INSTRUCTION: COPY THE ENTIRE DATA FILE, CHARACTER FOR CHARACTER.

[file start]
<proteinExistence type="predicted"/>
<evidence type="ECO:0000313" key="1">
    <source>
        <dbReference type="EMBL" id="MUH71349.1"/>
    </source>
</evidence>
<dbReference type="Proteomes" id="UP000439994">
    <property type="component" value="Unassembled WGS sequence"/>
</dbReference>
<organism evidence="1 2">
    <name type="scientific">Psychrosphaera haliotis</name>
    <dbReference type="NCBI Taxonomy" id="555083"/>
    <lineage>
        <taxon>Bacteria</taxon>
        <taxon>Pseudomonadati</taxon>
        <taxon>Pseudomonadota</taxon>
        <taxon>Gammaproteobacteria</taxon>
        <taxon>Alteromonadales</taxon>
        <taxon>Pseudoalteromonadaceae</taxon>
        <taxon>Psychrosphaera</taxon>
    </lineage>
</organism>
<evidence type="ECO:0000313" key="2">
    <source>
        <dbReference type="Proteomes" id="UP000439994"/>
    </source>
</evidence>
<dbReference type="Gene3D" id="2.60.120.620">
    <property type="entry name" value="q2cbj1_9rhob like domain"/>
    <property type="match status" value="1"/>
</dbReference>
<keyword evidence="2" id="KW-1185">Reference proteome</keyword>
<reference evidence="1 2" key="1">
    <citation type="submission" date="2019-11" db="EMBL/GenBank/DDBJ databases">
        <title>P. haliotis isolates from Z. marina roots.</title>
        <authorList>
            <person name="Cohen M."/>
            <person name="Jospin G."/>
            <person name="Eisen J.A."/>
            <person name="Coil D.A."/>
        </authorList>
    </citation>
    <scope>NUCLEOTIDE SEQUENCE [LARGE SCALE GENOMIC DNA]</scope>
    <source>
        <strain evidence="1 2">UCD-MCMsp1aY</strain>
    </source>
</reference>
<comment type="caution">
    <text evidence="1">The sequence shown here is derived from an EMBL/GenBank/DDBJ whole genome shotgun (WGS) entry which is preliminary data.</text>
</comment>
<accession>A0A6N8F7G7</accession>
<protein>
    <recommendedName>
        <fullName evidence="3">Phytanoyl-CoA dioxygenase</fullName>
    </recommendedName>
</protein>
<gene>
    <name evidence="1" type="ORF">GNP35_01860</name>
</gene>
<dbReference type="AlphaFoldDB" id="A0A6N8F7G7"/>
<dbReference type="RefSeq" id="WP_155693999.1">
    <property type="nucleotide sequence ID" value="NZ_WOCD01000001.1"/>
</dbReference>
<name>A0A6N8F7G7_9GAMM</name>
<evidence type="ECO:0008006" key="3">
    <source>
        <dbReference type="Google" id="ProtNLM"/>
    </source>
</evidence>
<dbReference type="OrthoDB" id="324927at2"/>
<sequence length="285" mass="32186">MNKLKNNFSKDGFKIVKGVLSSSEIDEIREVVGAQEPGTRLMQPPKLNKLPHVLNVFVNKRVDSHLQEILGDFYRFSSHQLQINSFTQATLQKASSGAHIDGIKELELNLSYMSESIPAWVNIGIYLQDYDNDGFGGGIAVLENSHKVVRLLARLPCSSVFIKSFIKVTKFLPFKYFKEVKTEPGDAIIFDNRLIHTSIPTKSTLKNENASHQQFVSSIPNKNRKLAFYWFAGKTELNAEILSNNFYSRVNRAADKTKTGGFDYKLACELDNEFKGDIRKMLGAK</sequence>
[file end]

<proteinExistence type="predicted"/>
<evidence type="ECO:0000313" key="1">
    <source>
        <dbReference type="EMBL" id="MUH71349.1"/>
    </source>
</evidence>
<dbReference type="Proteomes" id="UP000439994">
    <property type="component" value="Unassembled WGS sequence"/>
</dbReference>
<organism evidence="1 2">
    <name type="scientific">Psychrosphaera haliotis</name>
    <dbReference type="NCBI Taxonomy" id="555083"/>
    <lineage>
        <taxon>Bacteria</taxon>
        <taxon>Pseudomonadati</taxon>
        <taxon>Pseudomonadota</taxon>
        <taxon>Gammaproteobacteria</taxon>
        <taxon>Alteromonadales</taxon>
        <taxon>Pseudoalteromonadaceae</taxon>
        <taxon>Psychrosphaera</taxon>
    </lineage>
</organism>
<evidence type="ECO:0000313" key="2">
    <source>
        <dbReference type="Proteomes" id="UP000439994"/>
    </source>
</evidence>
<dbReference type="Gene3D" id="2.60.120.620">
    <property type="entry name" value="q2cbj1_9rhob like domain"/>
    <property type="match status" value="1"/>
</dbReference>
<keyword evidence="2" id="KW-1185">Reference proteome</keyword>
<reference evidence="1 2" key="1">
    <citation type="submission" date="2019-11" db="EMBL/GenBank/DDBJ databases">
        <title>P. haliotis isolates from Z. marina roots.</title>
        <authorList>
            <person name="Cohen M."/>
            <person name="Jospin G."/>
            <person name="Eisen J.A."/>
            <person name="Coil D.A."/>
        </authorList>
    </citation>
    <scope>NUCLEOTIDE SEQUENCE [LARGE SCALE GENOMIC DNA]</scope>
    <source>
        <strain evidence="1 2">UCD-MCMsp1aY</strain>
    </source>
</reference>
<comment type="caution">
    <text evidence="1">The sequence shown here is derived from an EMBL/GenBank/DDBJ whole genome shotgun (WGS) entry which is preliminary data.</text>
</comment>
<accession>A0A6N8F7G7</accession>
<protein>
    <recommendedName>
        <fullName evidence="3">Phytanoyl-CoA dioxygenase</fullName>
    </recommendedName>
</protein>
<gene>
    <name evidence="1" type="ORF">GNP35_01860</name>
</gene>
<dbReference type="AlphaFoldDB" id="A0A6N8F7G7"/>
<dbReference type="RefSeq" id="WP_155693999.1">
    <property type="nucleotide sequence ID" value="NZ_WOCD01000001.1"/>
</dbReference>
<name>A0A6N8F7G7_9GAMM</name>
<evidence type="ECO:0008006" key="3">
    <source>
        <dbReference type="Google" id="ProtNLM"/>
    </source>
</evidence>
<dbReference type="OrthoDB" id="324927at2"/>
<sequence length="285" mass="32186">MNKLKNNFSKDGFKIVKGVLSSSEIDEIREVVGAQEPGTRLMQPPKLNKLPHVLNVFVNKRVDSHLQEILGDFYRFSSHQLQINSFTQATLQKASSGAHIDGIKELELNLSYMSESIPAWVNIGIYLQDYDNDGFGGGIAVLENSHKVVRLLARLPCSSVFIKSFIKVTKFLPFKYFKEVKTEPGDAIIFDNRLIHTSIPTKSTLKNENASHQQFVSSIPNKNRKLAFYWFAGKTELNAEILSNNFYSRVNRAADKTKTGGFDYKLACELDNEFKGDIRKMLGAK</sequence>